Since the board approved the current budget last spring, there have been several changes, including larger than expected enrollment declines. 1700 more students left MPS than anticipated. Higher than expected kindergarten enrollment led to adding a class in five schools, Hall, Lucy Laney, Windom, Bryn Mawr and Barton, and there was a steep increase to the job vacancy rate.

The 2022-2023 school budgets are scheduled to be released to principals on Feb. 14 of next year. Parents interested in providing input on their school’s budget should look out for the school’s council meeting dates after those budgets are released.

The board must approve the next budget before June 30, 2022.

In 2022, the MPS property tax levy will increase by 7.4 percent, the maximum the State will allow for the district this year. Last year, the levy declined by 4 percent, which was required by the State because it determined it had overpaid the district in the previous year. In 2020, the levy increase was zero percent. For a home valued $350,000 or above, the property tax bill will increase by $80 next year. Commercial businesses valued at $1 million or more will have a property tax increase of $108. 

The pre-forma budget

After the presentation on the levy, there was a brief presentation on the pro-forma budget. Graff noted that the district continues to have a structural imbalance in the budget that will present a significant challenge to the district in the coming years. The American Rescue Plan funding will delay the point when the district runs out of funding, but Graff noted that the district should use the opportunity presented by the ARP funds to address the structural issues in an intentional way. 

The presentation stressed that simply increasing enrollment will not be enough for the district to overcome the structural deficit in its budget. The ongoing pandemic continues to require the district to make additional purchases, including for PPE.

Legislative agenda 

The final presentation of the evening was on the district’s legislative agenda. While the State’s budget surplus is unprecedented, there is little confidence that there will be a new bill for education to address the district’s priorities around special education and English learner funding. There is some hope that Gov. Walz will use some of the unallocated state ARP funds to address these issues. 

There was also discussion about how special education services are funded for students who reside in the district but do not attend district schools. The district is hoping for legislative action to change the way these services are provided and paid for. 

Non-district schools submit a bill to the State Department of Education for services they provide to students who reside in MPS but do not attend MPS schools. The district has no way to audit these bills to determine whether appropriate services are being provided. Instead the State deducts the costs directly from what it owes MPS.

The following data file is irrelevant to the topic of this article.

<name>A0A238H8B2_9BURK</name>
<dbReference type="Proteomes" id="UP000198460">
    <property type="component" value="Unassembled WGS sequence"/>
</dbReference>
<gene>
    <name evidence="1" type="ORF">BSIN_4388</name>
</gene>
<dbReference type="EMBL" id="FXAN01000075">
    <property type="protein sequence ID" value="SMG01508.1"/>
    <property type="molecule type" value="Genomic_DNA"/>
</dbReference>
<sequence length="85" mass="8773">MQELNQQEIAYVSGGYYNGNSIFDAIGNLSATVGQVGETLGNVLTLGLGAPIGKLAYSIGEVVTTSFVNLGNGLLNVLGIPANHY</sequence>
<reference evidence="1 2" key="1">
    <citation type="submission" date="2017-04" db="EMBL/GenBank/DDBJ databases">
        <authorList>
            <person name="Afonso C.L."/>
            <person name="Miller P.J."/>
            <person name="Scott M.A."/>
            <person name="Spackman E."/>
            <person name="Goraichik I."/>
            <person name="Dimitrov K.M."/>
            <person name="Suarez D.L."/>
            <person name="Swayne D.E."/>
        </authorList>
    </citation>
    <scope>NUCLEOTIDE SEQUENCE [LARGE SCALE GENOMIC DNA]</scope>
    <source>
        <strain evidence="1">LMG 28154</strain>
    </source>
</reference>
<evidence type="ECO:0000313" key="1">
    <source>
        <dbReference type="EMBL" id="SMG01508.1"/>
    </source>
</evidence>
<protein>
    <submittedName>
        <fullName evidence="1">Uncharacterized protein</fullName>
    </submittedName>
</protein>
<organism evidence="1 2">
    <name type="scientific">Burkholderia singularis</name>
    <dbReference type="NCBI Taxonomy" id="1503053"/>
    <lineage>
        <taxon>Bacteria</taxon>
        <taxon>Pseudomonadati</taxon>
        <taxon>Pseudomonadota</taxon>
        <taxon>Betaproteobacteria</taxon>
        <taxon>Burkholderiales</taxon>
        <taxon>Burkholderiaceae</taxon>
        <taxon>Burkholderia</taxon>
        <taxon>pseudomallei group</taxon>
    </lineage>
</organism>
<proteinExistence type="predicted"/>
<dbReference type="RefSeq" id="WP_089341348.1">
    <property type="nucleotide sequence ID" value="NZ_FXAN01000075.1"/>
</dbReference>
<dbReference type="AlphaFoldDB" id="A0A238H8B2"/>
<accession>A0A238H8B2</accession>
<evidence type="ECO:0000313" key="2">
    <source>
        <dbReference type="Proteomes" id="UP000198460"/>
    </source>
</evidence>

Currently the district pays $24 million per year for special education services provided by non-district schools. A charter school is billing the district for services at a cost 600 percent higher than what it would cost the district to provide the same services. 

One additional item on the legislative agenda concerns pre-kindergarten for 3 and 4-year-olds that would be funded by Build Back Better legislation at the federal level. Under current law, the state of Minnesota limits the number of 3 and 4-year-olds  who can use state funds to attend pre-kindergarten provided by district schools. If the BBB legislation passes and expands the funding for these programs, the cap would still apply under current law. The law would need to be changed in order for school districts to be able to provide pre-kindergarten with these additional funds.

One of the topics that came up in the levy discussion, the pro-forma budget and the presentation on the district’s legislative agenda at the State capitol this year, is the cross-subsidy for special education and for English learners. The cross-subsidy is the amount the district spends on legally mandated services for students that the State does not appropriate enough money for the district to pay for. 

During the discussion about the levy, board member Arneson asked Senior Financial Officer Diop what the district’s cross-subsidy was. Diop replied that it is around $56 million for special education and $15 million for English learners. (According to the budget pro-forma, the special education amount is $40 million, so I suspect Diop was reporting them together as $56 million.) As a result, the district utilizes a combination of property tax levy funds and state general education funds to pay for these mandatory services that the State does not adequately fund. 

The meeting ended with a series of unanimous votes to approve the consent agenda, and the 2022 levy increase. The next meeting will be a Committee of the Whole meeting on December 21.